Chelsea "Changemakers" Gather at Lake Poway

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    NEWSLETTERS

    NBCSanDiego

    Hundreds of people went to Lake Poway Saturday night to support the proposed Chelsea's Law.

    “You guys are the best and I wanted to thank you all for coming,” Chelsea King’s 13-year-old brother, Tyler King said.

    Supporters hope legislators will approve tougher penalties for sexual predators. They’re gearing up for a long political process to get the bill past lawmakers and on the governor's desk for a signature.

    Go the Distance

    [DGO] Go the Distance
    The event at Lake Poway fielded donations and letter writers to state lawmakers to support Chelseas law.

    Saturday’s event at Lake Poway fielded donations and letter writers to state lawmakers to support the bill, which calls for harsh penalties for violent sexual predators.   

    “Hopefully this will turn things around to stop them because our kids are easy prey, they're easy targets,” Chelsea's Law supporter Matt Yonker said.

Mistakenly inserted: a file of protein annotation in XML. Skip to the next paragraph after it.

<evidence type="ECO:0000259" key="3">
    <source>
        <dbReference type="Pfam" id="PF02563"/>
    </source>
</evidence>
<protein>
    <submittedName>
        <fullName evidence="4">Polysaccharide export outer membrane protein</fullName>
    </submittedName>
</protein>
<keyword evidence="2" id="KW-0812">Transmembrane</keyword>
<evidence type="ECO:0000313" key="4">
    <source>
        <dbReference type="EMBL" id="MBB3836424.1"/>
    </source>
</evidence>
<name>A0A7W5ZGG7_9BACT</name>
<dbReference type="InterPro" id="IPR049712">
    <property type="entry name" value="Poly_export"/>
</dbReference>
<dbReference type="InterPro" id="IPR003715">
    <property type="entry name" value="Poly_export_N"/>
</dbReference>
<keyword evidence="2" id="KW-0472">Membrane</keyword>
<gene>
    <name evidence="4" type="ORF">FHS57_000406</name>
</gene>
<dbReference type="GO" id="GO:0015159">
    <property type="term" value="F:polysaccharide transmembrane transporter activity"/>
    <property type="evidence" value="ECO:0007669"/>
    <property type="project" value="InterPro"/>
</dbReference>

The bill cleared a legislative hurdle earlier in the week, passing the State Assembly's Public Safety committee. But supporters are preparing for the long road to pass the assembly and the senate.

    “Our lawmakers that are up there, that are voting on this, are the ones that we have to impress upon them how important this is and to make it work,” event organizer Susan Wintersteen said.

    Critics say the bill could violate civil rights and that it is a repeat of existing laws. But state assemblyman Nathan Fletcher says it introduces a life without parole option for those sexual predators who target children, as well as other shortfalls.

    “Existing law says you can't live within 2000 feet of a park.  Our law says you can't go into a park if you’re a felony sex offender,” Assemblyman Nathan Fletcher said.

    But beyond Chelsea's law, the gathering on Saturday allowed people to show continued support for the Kings.

    “Chelsea's an inspiration to all of us. Just kind of touched us,” middle school student Olivia Lake said.

    The bill goes the appropriations committee next, where lawmakers figure out how the state will pay for the bill.